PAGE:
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Placentation and maternal investment in mammals.

Capellini, Isabella and Venditti, Chris and Barton, R.A. (2011) 'Placentation and maternal investment in mammals.', American naturalist., 177 (1). pp. 86-98.


The mammalian placenta exhibits striking inter-specific morphological variation, yet the implications of such diversity for reproductive strategies and fetal development remain obscure. More invasive hemochorial placentae, in which fetal tissues directly contact the maternal blood supply, are believed to facilitate nutrient transfer, resulting in higher fetal growth rates, and to be a state of relative fetal advantage in the evolution of maternal-offspring conflict. The extent of interdigitation between maternal and fetal tissues has received less attention than invasiveness but is also potentially important because it influences the surface area for exchange. We show that, although increased placental invasiveness and interdigitation are both associated with shorter gestations, interdigitation is the key variable. Gestation times associated with highly interdigitated labyrinthine placentae are 44% of those associated with less interdigitated villous and trabecular placentae. There is however no relationship between placental traits and neonatal body and brain size. Hence, species with more interdigitated placentae produce neonates of similar body and brain size but in less than half the time. We suggest that the effects of placental interdigitation on growth rates and the way that these are traded off against gestation length may be promising avenues for understanding the evolutionary dynamics of conflict.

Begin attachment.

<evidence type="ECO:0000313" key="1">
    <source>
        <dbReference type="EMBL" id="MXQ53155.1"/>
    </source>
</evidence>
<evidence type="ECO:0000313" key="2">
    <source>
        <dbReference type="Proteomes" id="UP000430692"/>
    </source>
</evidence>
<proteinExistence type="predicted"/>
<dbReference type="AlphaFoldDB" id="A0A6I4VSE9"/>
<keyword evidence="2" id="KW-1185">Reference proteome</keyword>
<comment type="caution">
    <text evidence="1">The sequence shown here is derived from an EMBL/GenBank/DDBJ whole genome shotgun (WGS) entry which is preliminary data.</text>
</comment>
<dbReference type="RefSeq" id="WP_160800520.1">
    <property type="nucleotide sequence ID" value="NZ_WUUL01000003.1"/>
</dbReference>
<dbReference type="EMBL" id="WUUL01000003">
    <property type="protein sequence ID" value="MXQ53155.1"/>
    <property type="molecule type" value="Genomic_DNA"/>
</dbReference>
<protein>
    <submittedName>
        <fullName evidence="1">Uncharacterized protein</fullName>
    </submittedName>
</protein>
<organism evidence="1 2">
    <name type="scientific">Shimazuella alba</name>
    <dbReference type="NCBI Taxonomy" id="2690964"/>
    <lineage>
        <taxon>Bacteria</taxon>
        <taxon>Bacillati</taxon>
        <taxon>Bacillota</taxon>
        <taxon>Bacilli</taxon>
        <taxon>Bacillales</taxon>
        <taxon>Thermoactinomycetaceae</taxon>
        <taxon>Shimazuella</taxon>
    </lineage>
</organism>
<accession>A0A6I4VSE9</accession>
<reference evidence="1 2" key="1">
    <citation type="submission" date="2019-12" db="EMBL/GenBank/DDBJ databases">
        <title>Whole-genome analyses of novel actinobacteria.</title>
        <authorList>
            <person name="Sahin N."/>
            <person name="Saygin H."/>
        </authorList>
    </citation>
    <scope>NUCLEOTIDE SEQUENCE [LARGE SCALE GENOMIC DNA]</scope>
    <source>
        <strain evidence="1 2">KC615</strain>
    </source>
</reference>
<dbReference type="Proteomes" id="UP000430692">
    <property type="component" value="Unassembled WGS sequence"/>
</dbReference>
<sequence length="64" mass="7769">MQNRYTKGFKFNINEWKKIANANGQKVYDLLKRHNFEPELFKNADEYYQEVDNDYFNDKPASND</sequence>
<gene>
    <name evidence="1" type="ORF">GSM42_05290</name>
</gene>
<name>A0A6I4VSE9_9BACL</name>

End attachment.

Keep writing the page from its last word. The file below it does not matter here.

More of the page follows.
Item Type:Article
Keywords:Placenta, Maternal investment, Parent-offspring conflict, Phylogenetic, Foetal growth.
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Publisher statement:© 2010 by The University of Chicago.
Date accepted:No date available
Date deposited:19 February 2014
Date of first online publication:January 2011
Date first made open access:No date available

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